Two young women spending nearly nine months in Iran's notorious Evin Prison became the face of persecuted religious minorities in the Islamic state after authorities arrested the Christians on March 5. Officials charged Maryam Rustampoor, 27, and Marzieh Amirizadeh, 30, with apostasy against Islam, proselytizing, and "acting against state security." In August, a judge pressured the two Christians to recant their faith and return to Islam. They refused and returned to jail.
A court acquitted the women in October of anti-state crimes, and after a long, international campaign for their freedom led by Christian groups like Open Doors USA, Iranian officials released the women on Nov. 18. The U.K.-based Elam Ministries reported that the women were recovering from health problems suffered during their prison term, but the Christians expressed thankfulness for their freedom in a statement released by Elam: "Words are not enough to express our gratitude to the Lord and to His people who have prayed and worked for our release."
Elam, a ministry to Iranian Christians, asked supporters to continue to pray for the women in a country extremely hostile to religious minorities, and emphasized the pair may still have to fight criminal charges.
As the year approached its end, a court battle continued in the case of Rifqa Bary, a 17-year-old Columbus, Ohio, girl who fled her Muslim family this summer. Bary says her father threatened to kill her after discovering she converted to Christianity. Her father denies the claim.
Bary first fled to Florida, taking shelter with a pastor and his family. Authorities later returned Bary to Ohio, placing her in a foster home. The teen's parents say they will allow her to practice Christianity if she returns home, but Bary's lawyer warns that the family poses an "imminent threat of harm" to the girl: Attorney John Stemberger says the family is actively connected to the Columbus-based Noor Islamic Cultural Center, a group that has been linked to Islamic extremism.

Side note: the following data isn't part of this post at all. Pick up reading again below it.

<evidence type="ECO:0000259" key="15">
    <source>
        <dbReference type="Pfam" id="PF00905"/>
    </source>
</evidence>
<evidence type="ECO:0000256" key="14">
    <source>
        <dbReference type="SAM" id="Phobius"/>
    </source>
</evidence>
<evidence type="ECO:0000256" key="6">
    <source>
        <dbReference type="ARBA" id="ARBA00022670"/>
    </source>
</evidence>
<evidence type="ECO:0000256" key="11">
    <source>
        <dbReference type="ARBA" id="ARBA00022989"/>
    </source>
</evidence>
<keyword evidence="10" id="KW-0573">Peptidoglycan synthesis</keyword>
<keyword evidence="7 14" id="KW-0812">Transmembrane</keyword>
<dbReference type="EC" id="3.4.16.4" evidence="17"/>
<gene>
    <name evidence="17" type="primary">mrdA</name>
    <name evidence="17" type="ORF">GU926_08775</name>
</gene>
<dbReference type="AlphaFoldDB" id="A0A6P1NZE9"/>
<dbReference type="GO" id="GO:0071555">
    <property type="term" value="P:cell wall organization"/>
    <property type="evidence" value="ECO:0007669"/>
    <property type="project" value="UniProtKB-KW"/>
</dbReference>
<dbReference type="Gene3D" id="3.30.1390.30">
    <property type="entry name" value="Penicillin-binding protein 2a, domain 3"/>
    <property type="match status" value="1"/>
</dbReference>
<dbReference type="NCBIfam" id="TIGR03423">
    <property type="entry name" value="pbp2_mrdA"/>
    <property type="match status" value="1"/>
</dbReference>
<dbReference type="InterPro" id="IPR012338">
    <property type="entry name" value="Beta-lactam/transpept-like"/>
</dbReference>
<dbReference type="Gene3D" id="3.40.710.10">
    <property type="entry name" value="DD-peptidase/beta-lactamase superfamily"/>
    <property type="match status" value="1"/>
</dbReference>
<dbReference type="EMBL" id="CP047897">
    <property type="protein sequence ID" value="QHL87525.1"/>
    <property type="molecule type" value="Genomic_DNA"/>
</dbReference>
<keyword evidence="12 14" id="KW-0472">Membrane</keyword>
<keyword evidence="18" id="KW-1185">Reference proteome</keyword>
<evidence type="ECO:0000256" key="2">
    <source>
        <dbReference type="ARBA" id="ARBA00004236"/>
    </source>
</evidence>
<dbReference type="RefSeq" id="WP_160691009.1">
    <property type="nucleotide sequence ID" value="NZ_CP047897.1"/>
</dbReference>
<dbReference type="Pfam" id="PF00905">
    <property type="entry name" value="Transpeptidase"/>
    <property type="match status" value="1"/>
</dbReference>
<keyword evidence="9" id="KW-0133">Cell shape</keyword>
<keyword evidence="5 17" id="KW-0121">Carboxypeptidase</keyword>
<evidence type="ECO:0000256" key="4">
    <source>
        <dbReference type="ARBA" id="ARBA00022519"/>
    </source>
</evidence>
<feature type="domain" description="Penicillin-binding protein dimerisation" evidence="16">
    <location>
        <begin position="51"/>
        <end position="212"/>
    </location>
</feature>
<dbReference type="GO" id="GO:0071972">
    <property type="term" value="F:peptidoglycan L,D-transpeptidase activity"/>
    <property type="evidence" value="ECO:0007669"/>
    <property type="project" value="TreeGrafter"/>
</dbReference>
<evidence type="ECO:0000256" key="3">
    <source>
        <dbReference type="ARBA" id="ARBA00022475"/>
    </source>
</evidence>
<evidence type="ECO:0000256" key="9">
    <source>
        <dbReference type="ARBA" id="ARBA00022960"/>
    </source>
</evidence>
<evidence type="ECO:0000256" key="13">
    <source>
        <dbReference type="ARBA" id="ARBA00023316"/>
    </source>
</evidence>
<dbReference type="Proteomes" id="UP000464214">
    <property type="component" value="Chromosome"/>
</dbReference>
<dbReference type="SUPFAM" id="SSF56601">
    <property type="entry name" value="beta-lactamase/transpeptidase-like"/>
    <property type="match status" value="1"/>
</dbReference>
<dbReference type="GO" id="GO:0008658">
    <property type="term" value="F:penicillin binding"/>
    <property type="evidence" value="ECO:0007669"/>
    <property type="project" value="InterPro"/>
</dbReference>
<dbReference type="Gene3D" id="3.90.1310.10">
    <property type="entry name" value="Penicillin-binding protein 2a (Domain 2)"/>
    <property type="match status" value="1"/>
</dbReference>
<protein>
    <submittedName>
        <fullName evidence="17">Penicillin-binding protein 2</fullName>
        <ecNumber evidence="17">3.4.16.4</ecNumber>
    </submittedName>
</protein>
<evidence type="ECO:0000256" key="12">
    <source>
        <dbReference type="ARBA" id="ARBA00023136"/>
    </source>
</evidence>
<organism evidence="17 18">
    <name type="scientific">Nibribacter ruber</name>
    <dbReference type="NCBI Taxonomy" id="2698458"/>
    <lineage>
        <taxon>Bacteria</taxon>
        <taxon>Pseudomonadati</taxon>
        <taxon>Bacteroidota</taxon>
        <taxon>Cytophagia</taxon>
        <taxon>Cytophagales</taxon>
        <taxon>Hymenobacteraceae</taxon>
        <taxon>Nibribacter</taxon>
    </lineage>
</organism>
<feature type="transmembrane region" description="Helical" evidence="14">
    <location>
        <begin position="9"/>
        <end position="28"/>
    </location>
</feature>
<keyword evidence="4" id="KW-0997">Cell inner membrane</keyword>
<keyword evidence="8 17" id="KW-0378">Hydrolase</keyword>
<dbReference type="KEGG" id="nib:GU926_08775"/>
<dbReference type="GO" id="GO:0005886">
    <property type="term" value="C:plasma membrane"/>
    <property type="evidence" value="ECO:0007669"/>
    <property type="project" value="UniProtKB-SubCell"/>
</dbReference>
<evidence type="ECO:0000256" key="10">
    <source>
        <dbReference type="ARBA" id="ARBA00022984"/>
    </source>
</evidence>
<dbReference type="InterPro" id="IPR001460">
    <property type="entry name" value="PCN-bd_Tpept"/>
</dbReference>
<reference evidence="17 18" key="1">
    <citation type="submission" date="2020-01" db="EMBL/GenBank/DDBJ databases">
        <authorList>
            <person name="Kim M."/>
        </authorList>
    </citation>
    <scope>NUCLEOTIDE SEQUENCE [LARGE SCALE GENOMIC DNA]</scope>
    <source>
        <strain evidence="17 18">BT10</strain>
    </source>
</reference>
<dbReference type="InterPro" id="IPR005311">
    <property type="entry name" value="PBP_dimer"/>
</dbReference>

Egypt's Coptic Christians-one of the largest and oldest Christian communities in the Middle East-faced a maddening trend that weakened an already tenuous grasp on religious freedom in the predominantly Muslim nation: Church leaders say local authorities framed Christians for violence against Christians.
When a group of men burned a church building in the Coptic Christian community of Ezbet Basilious on July 11, police accused two of the congregation's members of attacking their own church. Ibrahim Habib, chairman of United Copts of Great Britain, said the arrests marked a broader pattern of authorities allowing persecutors to escape by framing victims, or ignoring altogether violence and crime against Christians.
During President Barack Obama's speech to Muslims in Cairo on June 4, the president mentioned the plight of Egyptian Copts and other religious minorities, but harassment and oppression continued throughout the year.
Harassment and oppression also meant a harrowing year for Christians living in Pakistan. The Islamic nation with some of the most severe blasphemy laws in the region saw Muslim mobs attack and burn whole villages full of Christians. In one case, thousands of militants looted and torched more than 100 homes in a Christian neighborhood, killing at least eight people. The reason: They heard rumors that Christians had blasphemed Islam.
Christians reported a spike in attacks based on rumors, and some government officials said the sectarian violence might stem from militants' attempts to incite fighting in order to destabilize the nation and create extremist strongholds.